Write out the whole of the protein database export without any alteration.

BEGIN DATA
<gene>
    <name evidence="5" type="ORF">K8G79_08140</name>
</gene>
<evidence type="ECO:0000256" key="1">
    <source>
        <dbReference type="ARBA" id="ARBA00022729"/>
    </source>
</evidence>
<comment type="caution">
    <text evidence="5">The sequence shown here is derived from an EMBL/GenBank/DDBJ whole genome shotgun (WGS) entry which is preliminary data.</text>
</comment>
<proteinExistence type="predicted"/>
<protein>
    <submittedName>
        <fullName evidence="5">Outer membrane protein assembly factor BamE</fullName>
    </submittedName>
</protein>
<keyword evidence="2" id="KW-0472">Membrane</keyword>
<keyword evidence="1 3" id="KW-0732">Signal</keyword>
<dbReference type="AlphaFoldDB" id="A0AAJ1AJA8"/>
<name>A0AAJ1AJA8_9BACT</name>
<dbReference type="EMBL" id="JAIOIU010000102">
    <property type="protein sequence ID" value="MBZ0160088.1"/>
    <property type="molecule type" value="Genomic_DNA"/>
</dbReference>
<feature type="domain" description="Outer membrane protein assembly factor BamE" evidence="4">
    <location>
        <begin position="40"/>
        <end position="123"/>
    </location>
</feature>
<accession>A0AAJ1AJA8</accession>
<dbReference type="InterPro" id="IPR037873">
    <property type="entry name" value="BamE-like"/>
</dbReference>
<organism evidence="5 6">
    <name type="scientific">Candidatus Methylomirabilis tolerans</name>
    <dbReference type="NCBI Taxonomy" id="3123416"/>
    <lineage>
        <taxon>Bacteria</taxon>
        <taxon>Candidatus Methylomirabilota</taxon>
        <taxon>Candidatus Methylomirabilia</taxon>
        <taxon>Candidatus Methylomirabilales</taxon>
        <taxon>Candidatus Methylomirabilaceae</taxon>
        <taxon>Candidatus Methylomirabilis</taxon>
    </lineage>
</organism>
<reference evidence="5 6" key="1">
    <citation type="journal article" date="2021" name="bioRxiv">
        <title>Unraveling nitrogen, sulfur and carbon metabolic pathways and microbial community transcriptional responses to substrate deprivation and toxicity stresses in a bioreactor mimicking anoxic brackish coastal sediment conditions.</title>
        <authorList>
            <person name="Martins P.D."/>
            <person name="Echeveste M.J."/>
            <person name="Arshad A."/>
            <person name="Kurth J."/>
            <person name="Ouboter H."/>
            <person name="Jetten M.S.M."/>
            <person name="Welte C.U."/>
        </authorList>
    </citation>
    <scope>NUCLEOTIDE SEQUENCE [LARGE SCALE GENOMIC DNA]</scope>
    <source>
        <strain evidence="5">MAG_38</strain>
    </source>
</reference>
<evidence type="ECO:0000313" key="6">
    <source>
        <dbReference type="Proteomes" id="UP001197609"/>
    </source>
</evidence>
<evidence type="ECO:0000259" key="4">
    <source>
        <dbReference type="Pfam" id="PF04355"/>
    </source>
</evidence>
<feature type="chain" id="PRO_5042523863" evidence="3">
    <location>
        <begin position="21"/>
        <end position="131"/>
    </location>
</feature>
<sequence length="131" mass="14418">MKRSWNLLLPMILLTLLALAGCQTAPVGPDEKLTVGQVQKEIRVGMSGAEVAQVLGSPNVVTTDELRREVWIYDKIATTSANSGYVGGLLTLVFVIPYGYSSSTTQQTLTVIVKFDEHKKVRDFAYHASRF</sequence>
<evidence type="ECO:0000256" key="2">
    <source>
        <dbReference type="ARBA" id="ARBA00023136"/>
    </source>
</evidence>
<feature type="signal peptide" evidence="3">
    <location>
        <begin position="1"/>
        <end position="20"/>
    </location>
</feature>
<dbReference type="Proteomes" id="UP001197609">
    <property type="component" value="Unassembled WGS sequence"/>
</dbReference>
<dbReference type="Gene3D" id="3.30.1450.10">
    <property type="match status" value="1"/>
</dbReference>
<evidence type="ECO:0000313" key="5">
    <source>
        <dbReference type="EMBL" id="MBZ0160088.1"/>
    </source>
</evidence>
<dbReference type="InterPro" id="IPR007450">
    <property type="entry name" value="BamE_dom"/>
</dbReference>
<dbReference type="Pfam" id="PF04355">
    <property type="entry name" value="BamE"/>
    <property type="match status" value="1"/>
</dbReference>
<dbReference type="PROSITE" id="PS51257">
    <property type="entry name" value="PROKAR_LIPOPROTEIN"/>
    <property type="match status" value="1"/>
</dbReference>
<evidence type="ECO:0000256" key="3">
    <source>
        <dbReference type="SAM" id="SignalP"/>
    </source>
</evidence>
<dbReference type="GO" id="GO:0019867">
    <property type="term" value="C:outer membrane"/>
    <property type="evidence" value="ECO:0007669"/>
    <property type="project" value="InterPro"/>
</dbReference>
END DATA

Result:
<gene>
    <name evidence="5" type="ORF">K8G79_08140</name>
</gene>
<evidence type="ECO:0000256" key="1">
    <source>
        <dbReference type="ARBA" id="ARBA00022729"/>
    </source>
</evidence>
<comment type="caution">
    <text evidence="5">The sequence shown here is derived from an EMBL/GenBank/DDBJ whole genome shotgun (WGS) entry which is preliminary data.</text>
</comment>
<proteinExistence type="predicted"/>
<protein>
    <submittedName>
        <fullName evidence="5">Outer membrane protein assembly factor BamE</fullName>
    </submittedName>
</protein>
<keyword evidence="2" id="KW-0472">Membrane</keyword>
<keyword evidence="1 3" id="KW-0732">Signal</keyword>
<dbReference type="AlphaFoldDB" id="A0AAJ1AJA8"/>
<name>A0AAJ1AJA8_9BACT</name>
<dbReference type="EMBL" id="JAIOIU010000102">
    <property type="protein sequence ID" value="MBZ0160088.1"/>
    <property type="molecule type" value="Genomic_DNA"/>
</dbReference>
<feature type="domain" description="Outer membrane protein assembly factor BamE" evidence="4">
    <location>
        <begin position="40"/>
        <end position="123"/>
    </location>
</feature>
<accession>A0AAJ1AJA8</accession>
<dbReference type="InterPro" id="IPR037873">
    <property type="entry name" value="BamE-like"/>
</dbReference>
<organism evidence="5 6">
    <name type="scientific">Candidatus Methylomirabilis tolerans</name>
    <dbReference type="NCBI Taxonomy" id="3123416"/>
    <lineage>
        <taxon>Bacteria</taxon>
        <taxon>Candidatus Methylomirabilota</taxon>
        <taxon>Candidatus Methylomirabilia</taxon>
        <taxon>Candidatus Methylomirabilales</taxon>
        <taxon>Candidatus Methylomirabilaceae</taxon>
        <taxon>Candidatus Methylomirabilis</taxon>
    </lineage>
</organism>
<reference evidence="5 6" key="1">
    <citation type="journal article" date="2021" name="bioRxiv">
        <title>Unraveling nitrogen, sulfur and carbon metabolic pathways and microbial community transcriptional responses to substrate deprivation and toxicity stresses in a bioreactor mimicking anoxic brackish coastal sediment conditions.</title>
        <authorList>
            <person name="Martins P.D."/>
            <person name="Echeveste M.J."/>
            <person name="Arshad A."/>
            <person name="Kurth J."/>
            <person name="Ouboter H."/>
            <person name="Jetten M.S.M."/>
            <person name="Welte C.U."/>
        </authorList>
    </citation>
    <scope>NUCLEOTIDE SEQUENCE [LARGE SCALE GENOMIC DNA]</scope>
    <source>
        <strain evidence="5">MAG_38</strain>
    </source>
</reference>
<evidence type="ECO:0000313" key="6">
    <source>
        <dbReference type="Proteomes" id="UP001197609"/>
    </source>
</evidence>
<evidence type="ECO:0000259" key="4">
    <source>
        <dbReference type="Pfam" id="PF04355"/>
    </source>
</evidence>
<feature type="chain" id="PRO_5042523863" evidence="3">
    <location>
        <begin position="21"/>
        <end position="131"/>
    </location>
</feature>
<sequence length="131" mass="14418">MKRSWNLLLPMILLTLLALAGCQTAPVGPDEKLTVGQVQKEIRVGMSGAEVAQVLGSPNVVTTDELRREVWIYDKIATTSANSGYVGGLLTLVFVIPYGYSSSTTQQTLTVIVKFDEHKKVRDFAYHASRF</sequence>
<evidence type="ECO:0000256" key="2">
    <source>
        <dbReference type="ARBA" id="ARBA00023136"/>
    </source>
</evidence>
<feature type="signal peptide" evidence="3">
    <location>
        <begin position="1"/>
        <end position="20"/>
    </location>
</feature>
<dbReference type="Proteomes" id="UP001197609">
    <property type="component" value="Unassembled WGS sequence"/>
</dbReference>
<dbReference type="Gene3D" id="3.30.1450.10">
    <property type="match status" value="1"/>
</dbReference>
<evidence type="ECO:0000313" key="5">
    <source>
        <dbReference type="EMBL" id="MBZ0160088.1"/>
    </source>
</evidence>
<dbReference type="InterPro" id="IPR007450">
    <property type="entry name" value="BamE_dom"/>
</dbReference>
<dbReference type="Pfam" id="PF04355">
    <property type="entry name" value="BamE"/>
    <property type="match status" value="1"/>
</dbReference>
<dbReference type="PROSITE" id="PS51257">
    <property type="entry name" value="PROKAR_LIPOPROTEIN"/>
    <property type="match status" value="1"/>
</dbReference>
<evidence type="ECO:0000256" key="3">
    <source>
        <dbReference type="SAM" id="SignalP"/>
    </source>
</evidence>
<dbReference type="GO" id="GO:0019867">
    <property type="term" value="C:outer membrane"/>
    <property type="evidence" value="ECO:0007669"/>
    <property type="project" value="InterPro"/>
</dbReference>